5. 5.  Section II.1, part b –  Engineers shall approve only those engineering documents that are in conformity with applicable standards ▪ Although some engineers at Ford pointed out that the Explorer needed tires pressurized at a minimum of 30 psi, preferably more, Ford’s chief engineers decided to label the tires as 26-30psi, due to the fact they would need to use more expensive tires if they were to label them at greater than 30psi  Section I.3, Section III.3  Engineers shall issue public statements only in an objective and truthful manner  Engineers hall avoid all conduct or practice that deceives the public ▪ Ford and Firestone knew from the early release of the Explorer in other countries that the SUV would be prone to potentially lethal accidents, yet assured the public that these accidents were due to the indigenous terrain of these countries, and not to a design flaw of the SUV or ATX/AT tires.  Section III.2, part b  Engineers shall not complete, sign, or seal plans and/or specifications that are not in conformity with applicable engineering standards. If the client of employer insists on such unprofessional conduct, they shall notify the proper authorities and withdraw from further service on the project ▪ Workers in the Decatur Firestone plant knew that skipping the adhesive that held the steel and rubber tire layers together would most likely result in catastrophic failure, and yet continued production without question
  6. 6.  Natural Rights  Many, many people were killed due to the corners cut on both Ford and Firestone/Bridgestone’s side, so the Right to Life was most definitely violated.  The Right to the Security of One’s person was also violated; even if one of the SUVs in question did not catastrophically fail, killing or maiming the driver, any Explorer equipped with Firestone AT or ATX tires was in great risk of tread separation and in turn rollover.
  7. 7.  Universalizability  Maxim – It would be acceptable for any corporation to endanger and possibly kill users of their product if they could cut cost and production time.  The NHTSA would definitely not agree with this principle, and as such the universalizability test is failed
  8. 8. FORD  Knew the Explorer was prone to failure from an early release in other countries, and lied to the public saying it was safe  Willingly mis-labeled safe operating tire PSI to prevent having to change tire design to a stronger (and more expensive) version. FIRESTONE/BRIDGESTONE  Intentionally cut corners to increase production of tires  Workers and engineers who spoke up on the issues were called “disgruntled” by Firestone and promptly fired.  This caused a lack of workers, and combined with strikes from other workers, Firestone decided to cut more corners by stopping the application of a crucial adhesive that bonded the steel and rubber layers of tires. The NHTSA can also be considered partially at fault; they overlooked many complaints for years from bother engineers at both companies, as well as independent whistle-blowers like Joan Claybrook and Sam Boyden.The NHTSA only stepped up and launched an investigation after the death toll was in the hundreds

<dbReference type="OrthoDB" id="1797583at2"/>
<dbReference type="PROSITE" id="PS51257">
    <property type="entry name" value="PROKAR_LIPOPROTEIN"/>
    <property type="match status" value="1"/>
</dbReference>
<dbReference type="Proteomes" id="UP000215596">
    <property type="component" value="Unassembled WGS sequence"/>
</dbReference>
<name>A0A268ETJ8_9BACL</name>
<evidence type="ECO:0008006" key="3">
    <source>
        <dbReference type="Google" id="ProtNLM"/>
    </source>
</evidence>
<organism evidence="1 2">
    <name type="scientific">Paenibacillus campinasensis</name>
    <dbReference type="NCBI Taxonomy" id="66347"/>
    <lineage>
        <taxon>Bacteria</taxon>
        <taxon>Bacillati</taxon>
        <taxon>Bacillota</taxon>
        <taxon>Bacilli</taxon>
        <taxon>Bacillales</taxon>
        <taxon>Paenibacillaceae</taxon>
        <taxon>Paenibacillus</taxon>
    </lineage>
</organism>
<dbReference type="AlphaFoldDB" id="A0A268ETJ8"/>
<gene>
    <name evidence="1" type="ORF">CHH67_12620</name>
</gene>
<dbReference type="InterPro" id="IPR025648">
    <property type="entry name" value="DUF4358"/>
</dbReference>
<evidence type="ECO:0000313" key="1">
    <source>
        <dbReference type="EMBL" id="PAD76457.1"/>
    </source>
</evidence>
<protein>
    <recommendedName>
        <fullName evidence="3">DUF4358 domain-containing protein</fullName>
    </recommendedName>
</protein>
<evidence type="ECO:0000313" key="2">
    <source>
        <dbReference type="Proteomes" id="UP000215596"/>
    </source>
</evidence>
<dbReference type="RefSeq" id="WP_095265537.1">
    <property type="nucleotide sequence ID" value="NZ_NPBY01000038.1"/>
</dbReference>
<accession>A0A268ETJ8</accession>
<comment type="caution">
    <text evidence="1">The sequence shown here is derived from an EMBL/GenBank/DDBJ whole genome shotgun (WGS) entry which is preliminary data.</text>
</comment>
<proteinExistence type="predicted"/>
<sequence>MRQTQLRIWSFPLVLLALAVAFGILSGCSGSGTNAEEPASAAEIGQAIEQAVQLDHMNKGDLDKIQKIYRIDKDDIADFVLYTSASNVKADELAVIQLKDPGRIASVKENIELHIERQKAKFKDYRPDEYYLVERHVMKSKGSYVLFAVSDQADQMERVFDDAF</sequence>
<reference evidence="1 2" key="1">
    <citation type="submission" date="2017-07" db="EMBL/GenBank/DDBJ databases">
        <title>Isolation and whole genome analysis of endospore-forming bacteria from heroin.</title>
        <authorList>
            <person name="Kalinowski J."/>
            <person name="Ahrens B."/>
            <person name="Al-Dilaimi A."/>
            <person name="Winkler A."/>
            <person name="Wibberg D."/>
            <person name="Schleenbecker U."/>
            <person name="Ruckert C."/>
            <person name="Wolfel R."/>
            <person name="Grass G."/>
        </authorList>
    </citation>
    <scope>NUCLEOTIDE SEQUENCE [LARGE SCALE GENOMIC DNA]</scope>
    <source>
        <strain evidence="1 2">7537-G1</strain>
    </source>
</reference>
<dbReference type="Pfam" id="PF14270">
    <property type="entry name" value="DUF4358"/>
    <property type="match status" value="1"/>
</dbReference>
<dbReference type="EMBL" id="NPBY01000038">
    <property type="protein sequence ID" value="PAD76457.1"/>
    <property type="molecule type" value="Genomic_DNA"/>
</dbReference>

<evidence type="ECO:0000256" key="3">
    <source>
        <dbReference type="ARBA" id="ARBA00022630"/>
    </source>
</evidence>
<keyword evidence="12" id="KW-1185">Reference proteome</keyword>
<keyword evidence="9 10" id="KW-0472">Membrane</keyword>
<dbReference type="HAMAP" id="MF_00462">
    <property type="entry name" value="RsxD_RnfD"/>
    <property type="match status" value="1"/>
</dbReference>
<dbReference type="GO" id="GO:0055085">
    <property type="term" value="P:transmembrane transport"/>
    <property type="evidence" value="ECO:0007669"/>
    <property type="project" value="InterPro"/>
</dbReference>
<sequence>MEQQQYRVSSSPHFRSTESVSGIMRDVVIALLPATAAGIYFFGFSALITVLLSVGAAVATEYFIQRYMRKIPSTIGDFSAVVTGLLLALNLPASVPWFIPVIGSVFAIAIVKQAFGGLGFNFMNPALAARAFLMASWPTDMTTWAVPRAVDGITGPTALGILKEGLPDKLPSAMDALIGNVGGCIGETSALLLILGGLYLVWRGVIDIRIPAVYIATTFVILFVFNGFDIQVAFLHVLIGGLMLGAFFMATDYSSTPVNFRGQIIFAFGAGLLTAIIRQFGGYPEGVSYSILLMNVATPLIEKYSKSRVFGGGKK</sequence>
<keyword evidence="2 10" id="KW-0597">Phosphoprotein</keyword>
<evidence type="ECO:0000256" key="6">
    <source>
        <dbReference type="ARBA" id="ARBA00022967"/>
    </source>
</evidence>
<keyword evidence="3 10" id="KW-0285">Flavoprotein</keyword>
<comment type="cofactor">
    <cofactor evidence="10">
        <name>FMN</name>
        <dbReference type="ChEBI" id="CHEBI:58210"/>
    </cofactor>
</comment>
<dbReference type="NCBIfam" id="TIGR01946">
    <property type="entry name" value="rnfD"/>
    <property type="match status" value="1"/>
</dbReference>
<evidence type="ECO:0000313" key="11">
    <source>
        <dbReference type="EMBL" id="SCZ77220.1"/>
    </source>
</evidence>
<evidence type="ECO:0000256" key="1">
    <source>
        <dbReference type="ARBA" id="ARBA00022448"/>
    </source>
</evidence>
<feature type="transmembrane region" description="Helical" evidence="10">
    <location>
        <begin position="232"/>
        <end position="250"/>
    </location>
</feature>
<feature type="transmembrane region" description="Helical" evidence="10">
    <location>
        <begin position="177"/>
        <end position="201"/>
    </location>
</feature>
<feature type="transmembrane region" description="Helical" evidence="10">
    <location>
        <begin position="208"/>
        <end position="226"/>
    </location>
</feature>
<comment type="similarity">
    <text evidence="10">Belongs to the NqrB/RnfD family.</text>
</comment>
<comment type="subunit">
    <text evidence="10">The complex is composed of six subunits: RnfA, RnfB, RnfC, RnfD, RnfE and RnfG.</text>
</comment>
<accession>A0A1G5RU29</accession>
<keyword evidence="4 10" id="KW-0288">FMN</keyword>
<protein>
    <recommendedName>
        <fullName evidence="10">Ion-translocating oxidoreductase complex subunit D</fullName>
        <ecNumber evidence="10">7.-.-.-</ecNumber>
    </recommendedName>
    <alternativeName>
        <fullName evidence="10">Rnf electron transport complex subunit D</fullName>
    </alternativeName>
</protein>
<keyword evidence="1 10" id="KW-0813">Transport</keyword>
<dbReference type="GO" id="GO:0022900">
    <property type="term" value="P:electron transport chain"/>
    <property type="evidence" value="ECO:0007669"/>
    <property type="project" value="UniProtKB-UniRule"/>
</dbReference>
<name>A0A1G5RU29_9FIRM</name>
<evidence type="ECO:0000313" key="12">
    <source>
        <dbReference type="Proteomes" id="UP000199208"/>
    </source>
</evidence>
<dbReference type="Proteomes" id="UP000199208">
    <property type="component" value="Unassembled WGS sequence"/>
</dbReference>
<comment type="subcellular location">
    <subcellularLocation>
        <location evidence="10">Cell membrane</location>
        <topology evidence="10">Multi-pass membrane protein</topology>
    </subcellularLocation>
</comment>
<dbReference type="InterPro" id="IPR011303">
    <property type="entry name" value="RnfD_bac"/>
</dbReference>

9. 9.  Structured Whistle-blowing System  Many employees from both companies tried to alert their superiors and the NHTSA, but were mostly ignored or blown off; not taken seriously.There needed to be a system where an engineer or employee could report a serious problem, and have action taken immediately, not years later.  Ethical/HR Departments  There needs to be a small group of people in each company who’s job is to monitor the projects being worked on, as well as the engineers working on it, and ensure both are operating in an ethical fashion. If such a group existed, the corners cut would most likely never have been cut, and hundreds of people would not have been killed.  Whistle-blowing choices for independents  As stated earlier, many people such as Joan Claybrook, Clarence Ditlor, and Sam Boyden noticed the problem with the Explorer and ATX/AT tires early on, but were mostly ignored when they notified the NHTSA, most likely due to the fact that they were not employed in the involved companies.  Better AmericanTire Regulations  Joan Claybrook pointed out that in other parts of the world, such as the European Union, tire safety is taken much more seriously, with routine inspections and additional nylon layers to prevent tread deseparation. Joan believed that if America had a tighter hold on their tire regulation and legislation, the entire crisis could have been averted